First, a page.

Final Salvos

Date: 1996

Trajectory: To infinity and beyond

Choice or Circumstance: Choice

The Choice: Speaking his mind over holding his tongue

Complex says: Tupac Shakur’s accelerated productivity in the last year of his life meant that he left an enormous body of unreleased work in his wake. Combined with the prophetic nature of Tupac’s lyrics, his superhuman work-ethic seemed to some to be evidence of a supernatural immortality.

 
Combined with the prophetic nature of Tupac’s lyrics, his superhuman work-ethic seemed to be evidence of a supernatural immortality.
 

The last new track released before Tupac’s death, a b-side single called “Hit ‘Em Up,” was an unrelenting, curse-filled barrage against every perceived enemy — first and foremost The Notorious B.I.G. But it was the release rushed out just after Tupac’s death that made fans and foes alike prickle with mystery.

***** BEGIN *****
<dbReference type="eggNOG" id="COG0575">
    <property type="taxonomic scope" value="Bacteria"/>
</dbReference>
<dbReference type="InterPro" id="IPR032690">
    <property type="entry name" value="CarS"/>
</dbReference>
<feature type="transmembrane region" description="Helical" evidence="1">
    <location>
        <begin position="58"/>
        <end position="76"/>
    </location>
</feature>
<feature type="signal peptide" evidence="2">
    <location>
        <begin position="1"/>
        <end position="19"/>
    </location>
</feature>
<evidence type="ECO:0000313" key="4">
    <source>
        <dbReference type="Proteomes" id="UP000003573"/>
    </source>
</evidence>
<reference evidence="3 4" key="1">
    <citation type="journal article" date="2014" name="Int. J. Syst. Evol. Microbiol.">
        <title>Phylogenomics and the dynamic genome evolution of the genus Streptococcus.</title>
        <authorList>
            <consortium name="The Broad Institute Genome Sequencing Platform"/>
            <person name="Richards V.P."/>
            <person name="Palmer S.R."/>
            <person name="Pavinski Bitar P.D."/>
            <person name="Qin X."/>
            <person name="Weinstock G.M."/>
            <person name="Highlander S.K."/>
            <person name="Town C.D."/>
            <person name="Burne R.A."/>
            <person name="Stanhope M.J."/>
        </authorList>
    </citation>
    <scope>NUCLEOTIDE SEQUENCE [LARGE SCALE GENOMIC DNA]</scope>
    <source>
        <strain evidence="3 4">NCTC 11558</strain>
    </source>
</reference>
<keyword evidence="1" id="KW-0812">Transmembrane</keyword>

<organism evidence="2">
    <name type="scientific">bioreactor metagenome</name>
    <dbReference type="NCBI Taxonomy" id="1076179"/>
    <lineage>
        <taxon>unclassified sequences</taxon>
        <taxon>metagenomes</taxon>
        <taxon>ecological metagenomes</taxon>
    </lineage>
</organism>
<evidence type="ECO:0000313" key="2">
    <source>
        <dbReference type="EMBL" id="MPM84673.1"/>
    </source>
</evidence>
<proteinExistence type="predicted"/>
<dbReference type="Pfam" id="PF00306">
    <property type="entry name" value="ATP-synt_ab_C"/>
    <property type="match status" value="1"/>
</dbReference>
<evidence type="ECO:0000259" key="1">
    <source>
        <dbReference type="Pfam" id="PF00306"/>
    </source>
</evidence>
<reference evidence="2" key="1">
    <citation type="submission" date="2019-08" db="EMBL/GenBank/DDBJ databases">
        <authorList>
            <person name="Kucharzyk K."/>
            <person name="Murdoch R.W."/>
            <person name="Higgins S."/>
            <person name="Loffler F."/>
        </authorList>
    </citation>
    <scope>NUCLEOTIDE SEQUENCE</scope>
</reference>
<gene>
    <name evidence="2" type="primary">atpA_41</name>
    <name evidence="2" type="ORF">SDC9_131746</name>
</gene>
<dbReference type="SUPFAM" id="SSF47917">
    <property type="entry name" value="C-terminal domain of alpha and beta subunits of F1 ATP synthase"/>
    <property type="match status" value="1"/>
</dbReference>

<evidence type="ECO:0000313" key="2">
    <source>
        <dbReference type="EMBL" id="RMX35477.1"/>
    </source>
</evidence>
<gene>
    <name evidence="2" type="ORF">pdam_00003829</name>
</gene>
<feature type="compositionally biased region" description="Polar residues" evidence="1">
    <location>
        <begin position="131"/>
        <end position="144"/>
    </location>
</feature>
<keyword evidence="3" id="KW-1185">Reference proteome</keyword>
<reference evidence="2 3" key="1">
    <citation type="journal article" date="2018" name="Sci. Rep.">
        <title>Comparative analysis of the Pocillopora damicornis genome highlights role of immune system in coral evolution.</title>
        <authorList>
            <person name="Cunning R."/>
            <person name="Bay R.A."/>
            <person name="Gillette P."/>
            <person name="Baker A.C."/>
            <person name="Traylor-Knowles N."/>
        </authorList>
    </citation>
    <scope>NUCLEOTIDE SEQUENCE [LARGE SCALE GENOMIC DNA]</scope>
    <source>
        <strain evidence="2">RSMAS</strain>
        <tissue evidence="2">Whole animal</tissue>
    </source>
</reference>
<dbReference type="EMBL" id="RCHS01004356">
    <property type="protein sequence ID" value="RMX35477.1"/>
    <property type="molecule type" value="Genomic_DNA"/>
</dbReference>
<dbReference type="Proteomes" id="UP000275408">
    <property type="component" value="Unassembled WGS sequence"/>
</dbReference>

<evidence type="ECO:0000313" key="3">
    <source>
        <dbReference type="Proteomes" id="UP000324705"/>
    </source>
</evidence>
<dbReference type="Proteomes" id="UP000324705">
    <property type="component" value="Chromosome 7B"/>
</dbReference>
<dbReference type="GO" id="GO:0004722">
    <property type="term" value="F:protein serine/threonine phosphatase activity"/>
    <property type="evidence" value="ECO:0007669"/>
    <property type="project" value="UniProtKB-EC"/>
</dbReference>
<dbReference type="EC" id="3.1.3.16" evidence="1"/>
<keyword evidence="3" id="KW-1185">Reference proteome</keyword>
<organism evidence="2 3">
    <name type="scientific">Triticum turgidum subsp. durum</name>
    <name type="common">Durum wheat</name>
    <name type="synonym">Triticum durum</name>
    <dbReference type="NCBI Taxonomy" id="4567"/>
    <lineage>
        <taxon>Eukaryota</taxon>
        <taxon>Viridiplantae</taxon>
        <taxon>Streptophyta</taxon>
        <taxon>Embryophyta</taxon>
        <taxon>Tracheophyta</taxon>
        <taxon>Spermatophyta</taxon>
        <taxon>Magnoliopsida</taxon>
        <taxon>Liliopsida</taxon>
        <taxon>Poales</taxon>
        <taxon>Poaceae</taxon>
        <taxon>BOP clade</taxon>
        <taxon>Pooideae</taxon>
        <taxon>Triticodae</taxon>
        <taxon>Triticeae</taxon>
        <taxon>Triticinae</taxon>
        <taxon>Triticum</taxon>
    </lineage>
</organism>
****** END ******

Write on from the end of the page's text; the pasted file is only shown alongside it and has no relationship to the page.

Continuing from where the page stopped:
The Don Killuminati (The 7 Day Theory) was not technically a Tupac album, billed as it was to someone called Makaveli. But the artist was most definitely Tupac, and the lyrics so prescient and the presentation so eerie that many wondered whether Tupac had either predicted his own death, or faked it (as Makaveli’s namesake Prince Nicolo Machiavelli once councelled in his book, The Prince).

Old friends like Shock G of Digital Underground would later recount hearing Tupac play these tracks proudly, touting them as “my shit” in opposition to the recordings he was doing to fulfill his obligations to Suge Knight. The Makaveli album stands, perhaps, as Tupac’s greatest creative work, and its success paved the way for many posthumous releases and an perennial presence for the martyred rapper on the airwaves and in the ether.